The one thing with the dough. You’re supposed to hold that no way above the boards and crash it down. It’s really good for frustration. Take a lot of frustrations cause you’re supposed to repeat it as about a hundred, 125 times or until the dough is smooth and elastic. By then you should feel pretty good.
We had I think a three big apple trees in our yard. And they were big apples, but they were real crisp this, it seemed the they were sweet and the recipe does say tart apples, but I think we just use whatever we could get our hands on.
Mom’s mom showed us how to lay the knife on the side and go around and we’d have contests about, see if we could peel an apple in one one piece. And then she always sliced against her thumb, you know she never used a board to slice on it. It just took way too long.
Now I have one of those apple, peeler, corer, slicer things and so I, I do it that way.
Dad loved raisins in his, so part of it had raisins and part of them were without.
The edges are thicker naturally. So we would always take scissors and cut the edges off. And um, by the time you sprinkle that apples on it and nuts if you’re going to put them on and raisins and everything and roll it mom would make kind of um oh, like it snails kind of shape. But you don’t have the edges touching each other. And then you brush it with butter.
It was definitely a process getting it done but boy was it good. It’s a labor of love. When I make it, I remember dad and doing it all those times.
Leigh Olson: I asked Carol what her first memory of cooking was. It wasn’t so much a first memory as it was a recognition of something that was just part of her.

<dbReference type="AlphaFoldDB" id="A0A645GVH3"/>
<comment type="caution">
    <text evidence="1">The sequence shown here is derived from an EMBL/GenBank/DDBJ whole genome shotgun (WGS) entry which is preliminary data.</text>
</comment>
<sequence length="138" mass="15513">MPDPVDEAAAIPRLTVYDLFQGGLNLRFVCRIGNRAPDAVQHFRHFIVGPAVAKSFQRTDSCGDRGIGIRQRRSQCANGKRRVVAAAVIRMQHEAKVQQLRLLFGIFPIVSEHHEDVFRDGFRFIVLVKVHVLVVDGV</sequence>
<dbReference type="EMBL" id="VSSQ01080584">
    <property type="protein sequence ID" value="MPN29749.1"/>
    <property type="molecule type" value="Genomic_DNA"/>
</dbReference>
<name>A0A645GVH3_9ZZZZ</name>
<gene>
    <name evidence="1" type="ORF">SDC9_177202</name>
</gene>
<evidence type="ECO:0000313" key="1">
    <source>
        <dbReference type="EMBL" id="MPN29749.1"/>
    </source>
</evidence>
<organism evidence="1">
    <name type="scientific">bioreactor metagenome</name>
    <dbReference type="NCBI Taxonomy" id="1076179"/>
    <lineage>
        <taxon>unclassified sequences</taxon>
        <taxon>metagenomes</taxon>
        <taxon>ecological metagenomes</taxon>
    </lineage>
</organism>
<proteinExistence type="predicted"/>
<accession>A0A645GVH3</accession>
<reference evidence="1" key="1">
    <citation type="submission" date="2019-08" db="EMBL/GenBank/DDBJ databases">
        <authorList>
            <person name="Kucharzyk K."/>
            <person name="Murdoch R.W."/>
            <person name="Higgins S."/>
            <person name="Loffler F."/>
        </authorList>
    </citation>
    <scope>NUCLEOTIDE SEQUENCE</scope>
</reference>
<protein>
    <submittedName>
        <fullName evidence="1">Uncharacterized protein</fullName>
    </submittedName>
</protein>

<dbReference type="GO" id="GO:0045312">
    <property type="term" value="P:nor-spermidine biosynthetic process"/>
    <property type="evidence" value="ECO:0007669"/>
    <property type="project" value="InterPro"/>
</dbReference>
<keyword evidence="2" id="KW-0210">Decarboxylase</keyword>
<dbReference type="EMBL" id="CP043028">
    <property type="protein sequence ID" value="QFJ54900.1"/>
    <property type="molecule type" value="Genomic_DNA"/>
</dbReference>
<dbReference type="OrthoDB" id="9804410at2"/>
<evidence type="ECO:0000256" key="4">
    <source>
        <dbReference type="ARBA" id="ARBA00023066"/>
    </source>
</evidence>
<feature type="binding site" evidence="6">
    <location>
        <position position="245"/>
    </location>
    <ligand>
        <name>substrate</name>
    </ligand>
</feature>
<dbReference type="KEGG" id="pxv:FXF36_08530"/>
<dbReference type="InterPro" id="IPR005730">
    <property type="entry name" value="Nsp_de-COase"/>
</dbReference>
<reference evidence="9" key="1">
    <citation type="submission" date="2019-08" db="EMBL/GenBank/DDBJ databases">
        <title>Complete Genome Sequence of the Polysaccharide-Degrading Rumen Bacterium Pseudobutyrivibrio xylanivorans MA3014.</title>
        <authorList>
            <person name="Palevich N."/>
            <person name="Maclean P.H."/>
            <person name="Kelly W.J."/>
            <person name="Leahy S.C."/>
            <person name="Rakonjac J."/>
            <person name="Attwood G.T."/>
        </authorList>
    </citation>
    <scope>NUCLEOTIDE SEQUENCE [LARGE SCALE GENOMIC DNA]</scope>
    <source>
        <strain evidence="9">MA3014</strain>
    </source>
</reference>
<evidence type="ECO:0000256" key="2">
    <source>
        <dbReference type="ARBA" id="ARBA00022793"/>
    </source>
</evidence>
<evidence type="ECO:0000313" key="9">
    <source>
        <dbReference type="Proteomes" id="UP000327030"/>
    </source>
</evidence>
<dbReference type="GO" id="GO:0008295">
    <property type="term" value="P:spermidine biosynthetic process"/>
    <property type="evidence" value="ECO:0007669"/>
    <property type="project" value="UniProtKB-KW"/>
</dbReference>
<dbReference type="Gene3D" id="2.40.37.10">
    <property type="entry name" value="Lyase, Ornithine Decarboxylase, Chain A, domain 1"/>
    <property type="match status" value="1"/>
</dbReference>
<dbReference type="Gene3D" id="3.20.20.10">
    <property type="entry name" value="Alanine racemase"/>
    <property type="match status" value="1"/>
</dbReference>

From the time that I was little, my mother said I would push a chair up next to her, especially if she was stirring something. And I would say “me to stir, me to stir,” [inaudible] and I loved stirring anything. I love cooking. Something creative about it. It’s a part of you. It’s just like an artist, you know, they paint the picture and they put their heart and soul into it too.
Leigh Olson: I hope that you enjoyed Carol’s story about Apple Strudel and connecting with your inner passion. If you want to hear more stories like this, please subscribe wherever you get your podcasts.
The full recipe for Grannie’s Apple Strudel can be found at theheritagecookbookproject.com.
The Heritage Cookbook Project Podcast was produced and edited by me, I’m Leigh Olson.
I’ll be back in two weeks with the first of two episodes celebrating Filipino American History Month – Kamayan Feasts aka No Forks Given. Until then, thank you so much for listening and make sure to feed your inner passions.
EPISODE 11: APPLE STRUDEL & BIRTH MOTHERS
I generally play host and narrator to the stories featured in the podcast. I may add a little clarity at times or help the transition from one topic to the next. But in this episode, I actually have a more active role.